Saturday, April 30, 2005

nice piece on the immortal Joseph Mitchell

"'If I was to tell you the time of day,' says Mr. Flood, as the farmer, 'we'd get into a conversation, and I got a crock of spirits down on the floor between my feet, and in a minute I'm going to take a drink, and if we were having a conversation I'd ask you to take a drink with me, and you would, and presently I'd take another, and I'd ask you to do the same, and you would, and we'd get to drinking, and by and by the train'd pull up to the stop where I get off, and I'd ask you why don't you get off and spend the afternoon with me, and you would, and we'd walk up to my house and sit on the front porch and drink and sing, and along about dark my old lady would come out and ask you to take supper with us, and you would, and after supper I'd ask if you'd care to drink some more, and you would, and it'd get to be real late and I'd ask you to spend the night in the spare room, and you would, and along about two o'clock in the morning I'd get up to go to the pump, and I'd pass my daughter's room, and there you'd be, in there with my daughter, and I'd have to turn the bureau upside down and get out my pistol, and my old lady would have to get dressed and hitch up the horse and go down the road and get the preacher, and I don't want no God-damned son-in-law who don't own a watch.' " Posted by Hello

Friday, April 29, 2005

hands down song of the day: Paul & George nailing the tough harmonies of "This Boy" like an asphalt roof in August, Ringo tapping the closed hi-hats, & John channelling Ben E. King, Johnny Ray, the Chantels...

"'This Boy', with its tight three-part harmonies, jumping triplet rhythm, cliche chord progression, and climactic bridge section for the vocal soloist, is a stylized update of the late fifties genre sometimes described as 'the slow wall climber'." Posted by Hello

lucky Lee Ann is off to the MerleFest: An Americana Music Celebration Posted by Hello


(thanks again I likePosted by Hello

amongst much else at Plep, "The World's Famous Orations" edited by William Jennings "Cross of Gold" Bryan in 1906, from which Thomas Babington Macaulay on the Reform Bill, 1831--

"Who wishes to dethrone the king? Who wishes to turn the lords out of their House? Here and there a crazy radical, whom the boys in the street point at as he walks along. Who wishes to alter the constitution of this House? The whole people. It is natural that it should be so. The House of Commons is, in the language of Mr. Burke, a check, not on the people, but for the people. While that check is efficient, there is no reason to fear that the king or the nobles will oppress the people. But if that check requires checking, how is it to be checked? If the salt shall lose its savor, wherewith shall we season it? The distrust with which the nation regards this House may be unjust. But what then? Can you remove that distrust? That it exists can not be denied. That it is an evil can not be denied. That it is an increasing evil can not be denied. One gentleman tells us that it has been produced by the late events in France and Belgium; another, that it is the effect of seditious works which have lately been published. If this feeling be of origin so recent, I have read history to little purpose.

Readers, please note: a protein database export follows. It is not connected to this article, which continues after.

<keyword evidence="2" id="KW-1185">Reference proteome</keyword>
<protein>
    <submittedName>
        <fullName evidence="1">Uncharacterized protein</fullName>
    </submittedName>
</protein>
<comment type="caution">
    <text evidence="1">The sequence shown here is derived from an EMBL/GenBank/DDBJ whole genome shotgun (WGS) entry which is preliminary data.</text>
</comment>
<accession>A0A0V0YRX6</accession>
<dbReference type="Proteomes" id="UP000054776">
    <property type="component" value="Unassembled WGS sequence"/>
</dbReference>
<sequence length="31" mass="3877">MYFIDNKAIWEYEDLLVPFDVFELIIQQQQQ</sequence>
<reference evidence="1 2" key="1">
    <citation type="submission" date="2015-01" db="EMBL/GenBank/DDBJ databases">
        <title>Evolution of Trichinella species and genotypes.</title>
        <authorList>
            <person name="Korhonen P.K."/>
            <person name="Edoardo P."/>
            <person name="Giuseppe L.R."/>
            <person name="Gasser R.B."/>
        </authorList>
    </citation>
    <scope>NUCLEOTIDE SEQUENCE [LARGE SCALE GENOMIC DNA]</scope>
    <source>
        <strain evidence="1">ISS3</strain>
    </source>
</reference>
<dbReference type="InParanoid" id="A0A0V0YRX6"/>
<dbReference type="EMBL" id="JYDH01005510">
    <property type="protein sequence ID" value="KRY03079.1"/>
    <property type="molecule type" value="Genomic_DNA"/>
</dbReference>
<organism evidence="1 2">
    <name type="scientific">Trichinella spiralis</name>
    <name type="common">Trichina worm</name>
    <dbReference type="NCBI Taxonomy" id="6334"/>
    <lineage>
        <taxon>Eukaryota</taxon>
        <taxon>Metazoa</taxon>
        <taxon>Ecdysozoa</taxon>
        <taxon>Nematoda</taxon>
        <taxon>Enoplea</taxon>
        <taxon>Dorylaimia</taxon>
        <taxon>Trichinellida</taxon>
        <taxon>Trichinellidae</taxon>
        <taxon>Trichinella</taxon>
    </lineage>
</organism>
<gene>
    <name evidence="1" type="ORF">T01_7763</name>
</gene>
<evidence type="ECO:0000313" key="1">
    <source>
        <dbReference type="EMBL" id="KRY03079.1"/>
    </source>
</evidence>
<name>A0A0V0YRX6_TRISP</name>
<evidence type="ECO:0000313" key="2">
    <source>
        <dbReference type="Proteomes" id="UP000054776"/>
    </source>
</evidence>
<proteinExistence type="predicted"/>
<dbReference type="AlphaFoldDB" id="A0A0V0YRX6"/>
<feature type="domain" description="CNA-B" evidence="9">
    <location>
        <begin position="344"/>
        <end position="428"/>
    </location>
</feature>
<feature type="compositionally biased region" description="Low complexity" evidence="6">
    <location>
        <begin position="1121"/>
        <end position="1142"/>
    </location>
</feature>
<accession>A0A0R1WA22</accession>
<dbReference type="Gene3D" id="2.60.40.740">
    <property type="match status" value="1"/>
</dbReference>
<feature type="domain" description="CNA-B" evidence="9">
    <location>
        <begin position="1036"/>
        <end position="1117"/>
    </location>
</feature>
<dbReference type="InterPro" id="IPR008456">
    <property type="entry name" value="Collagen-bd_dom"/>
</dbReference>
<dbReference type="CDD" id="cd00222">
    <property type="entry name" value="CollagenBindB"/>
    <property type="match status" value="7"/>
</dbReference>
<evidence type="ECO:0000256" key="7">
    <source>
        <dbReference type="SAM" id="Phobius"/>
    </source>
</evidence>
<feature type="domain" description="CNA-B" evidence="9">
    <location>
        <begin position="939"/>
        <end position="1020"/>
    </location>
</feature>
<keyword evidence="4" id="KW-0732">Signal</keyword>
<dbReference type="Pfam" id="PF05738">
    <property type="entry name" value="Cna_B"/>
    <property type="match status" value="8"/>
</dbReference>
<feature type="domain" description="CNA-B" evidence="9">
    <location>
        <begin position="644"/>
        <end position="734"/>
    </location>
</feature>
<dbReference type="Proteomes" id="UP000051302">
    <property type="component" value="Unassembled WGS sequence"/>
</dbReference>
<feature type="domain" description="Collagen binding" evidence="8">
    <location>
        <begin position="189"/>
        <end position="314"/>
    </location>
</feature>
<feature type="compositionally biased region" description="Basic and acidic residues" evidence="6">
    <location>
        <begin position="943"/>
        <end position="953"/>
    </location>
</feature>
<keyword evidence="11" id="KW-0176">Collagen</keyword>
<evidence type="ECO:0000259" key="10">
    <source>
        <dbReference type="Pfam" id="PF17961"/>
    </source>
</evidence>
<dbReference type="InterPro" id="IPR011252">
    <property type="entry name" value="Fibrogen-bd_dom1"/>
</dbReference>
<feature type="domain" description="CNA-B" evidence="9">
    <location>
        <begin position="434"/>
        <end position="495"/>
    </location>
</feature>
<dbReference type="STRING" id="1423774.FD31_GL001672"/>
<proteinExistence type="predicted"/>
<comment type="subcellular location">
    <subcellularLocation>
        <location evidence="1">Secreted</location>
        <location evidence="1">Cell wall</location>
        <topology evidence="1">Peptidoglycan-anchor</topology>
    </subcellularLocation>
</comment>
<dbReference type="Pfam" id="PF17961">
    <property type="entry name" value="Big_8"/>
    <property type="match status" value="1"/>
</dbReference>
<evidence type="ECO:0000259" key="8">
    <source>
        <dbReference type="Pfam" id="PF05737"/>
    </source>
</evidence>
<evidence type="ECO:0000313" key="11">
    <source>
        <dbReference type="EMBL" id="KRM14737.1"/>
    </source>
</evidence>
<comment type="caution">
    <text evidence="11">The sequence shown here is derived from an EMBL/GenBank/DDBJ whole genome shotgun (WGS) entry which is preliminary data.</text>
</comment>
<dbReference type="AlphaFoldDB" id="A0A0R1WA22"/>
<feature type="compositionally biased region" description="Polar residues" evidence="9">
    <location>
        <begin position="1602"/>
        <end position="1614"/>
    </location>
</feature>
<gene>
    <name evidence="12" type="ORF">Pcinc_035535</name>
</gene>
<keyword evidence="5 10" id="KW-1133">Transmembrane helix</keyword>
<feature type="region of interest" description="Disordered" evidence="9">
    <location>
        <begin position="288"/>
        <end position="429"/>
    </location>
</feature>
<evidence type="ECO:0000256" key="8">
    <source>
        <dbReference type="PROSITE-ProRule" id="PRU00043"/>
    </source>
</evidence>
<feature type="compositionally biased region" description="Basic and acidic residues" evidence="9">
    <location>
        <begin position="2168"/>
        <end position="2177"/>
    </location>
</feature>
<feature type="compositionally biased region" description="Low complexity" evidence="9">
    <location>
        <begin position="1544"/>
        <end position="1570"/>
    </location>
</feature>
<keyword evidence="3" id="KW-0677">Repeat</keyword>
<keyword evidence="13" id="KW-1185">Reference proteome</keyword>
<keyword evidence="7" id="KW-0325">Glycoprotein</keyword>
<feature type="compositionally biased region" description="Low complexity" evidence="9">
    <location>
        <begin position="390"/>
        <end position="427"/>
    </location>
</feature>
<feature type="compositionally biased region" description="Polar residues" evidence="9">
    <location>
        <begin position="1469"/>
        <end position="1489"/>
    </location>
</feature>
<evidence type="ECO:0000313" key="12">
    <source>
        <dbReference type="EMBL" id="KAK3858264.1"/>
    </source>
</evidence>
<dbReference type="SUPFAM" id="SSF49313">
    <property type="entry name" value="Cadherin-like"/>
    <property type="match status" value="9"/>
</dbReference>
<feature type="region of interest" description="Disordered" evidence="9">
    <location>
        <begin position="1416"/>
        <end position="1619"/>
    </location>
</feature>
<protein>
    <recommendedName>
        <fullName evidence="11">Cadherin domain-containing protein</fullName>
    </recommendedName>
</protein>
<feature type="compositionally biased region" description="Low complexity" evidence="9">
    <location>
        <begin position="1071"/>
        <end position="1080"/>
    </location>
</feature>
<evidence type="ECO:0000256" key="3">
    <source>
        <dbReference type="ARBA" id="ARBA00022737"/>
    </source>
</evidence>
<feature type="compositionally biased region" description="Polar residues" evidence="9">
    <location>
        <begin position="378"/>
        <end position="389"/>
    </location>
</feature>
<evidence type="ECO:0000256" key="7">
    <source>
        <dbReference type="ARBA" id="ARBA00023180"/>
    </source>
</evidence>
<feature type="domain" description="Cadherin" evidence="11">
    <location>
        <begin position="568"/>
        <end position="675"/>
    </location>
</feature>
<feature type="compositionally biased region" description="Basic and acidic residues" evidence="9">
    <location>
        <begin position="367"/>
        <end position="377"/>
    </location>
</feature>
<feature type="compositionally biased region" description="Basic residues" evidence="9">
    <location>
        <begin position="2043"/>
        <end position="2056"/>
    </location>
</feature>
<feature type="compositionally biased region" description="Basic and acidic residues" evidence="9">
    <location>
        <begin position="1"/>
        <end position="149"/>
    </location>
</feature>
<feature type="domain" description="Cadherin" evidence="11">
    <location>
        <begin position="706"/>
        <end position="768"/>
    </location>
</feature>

Sir, this alarming discontent is not the growth of a day, or of a year. If there be any symptoms by which it is possible to distinguish the chronic diseases of the body politic from its passing inflammations, all those symptoms exist in the present case. The taint has been gradually becoming more extensive and more malignant, through the whole lifetime of two generations. We have tried anodynes. We have tried cruel operations. What are we to try now? Who flatters himself that he can turn this feeling back? Does there remain any argument which escaped the comprehensive intellect of Mr. Burke, or the subtlety of Mr. Windham? Does there remain any species of coercion which was not tried by Mr. Pitt and by Lord Londonderry? We have had laws. We have had blood. New treasons have been created. The Press has been shackled. The Habeas Corpus Act has been suspended. Public meetings have been prohibited. The event has proved that these expedients were mere palliatives. You are at the end of your palliatives. The evil remains. It is more formidable than ever. What is to be done? " Posted by Hello

Thursday, April 28, 2005

more bird news via Daph--Ivory-Billed Woodpecker Rediscovered in Arkansas

"A group of wildlife scientists believe the ivory-billed woodpecker is not extinct. They say they have made seven firm sightings of the bird in central Arkansas. The landmark find caps a search that began more than 60 years ago, after biologists said North America's largest woodpecker had become extinct in the United States. " Posted by Hello

thanks Bernd Heinrich

Fifteen feet over the porch a plucky sparrow VERY handily seeing off a raven--who had probably tried to snack on a nestling--harassing its tail so thoroughly it couldn't get a good take off motion going, hence a series of short stalls which then caused it to drop for split seconds onto the sparrow's relentless ass-poking beak. But the sparrow grasped an important truth about ravens--they're not so tough, their aggression and rapaciousness held in check by enormous caution, especially about the unfamilar. They can be surprised--the sparrow must have rushed the raven in a split second--and lulled into a false sense of security, which must be when the eagles get them.

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National Poetry Month Raises Awareness Of Poetry Prevention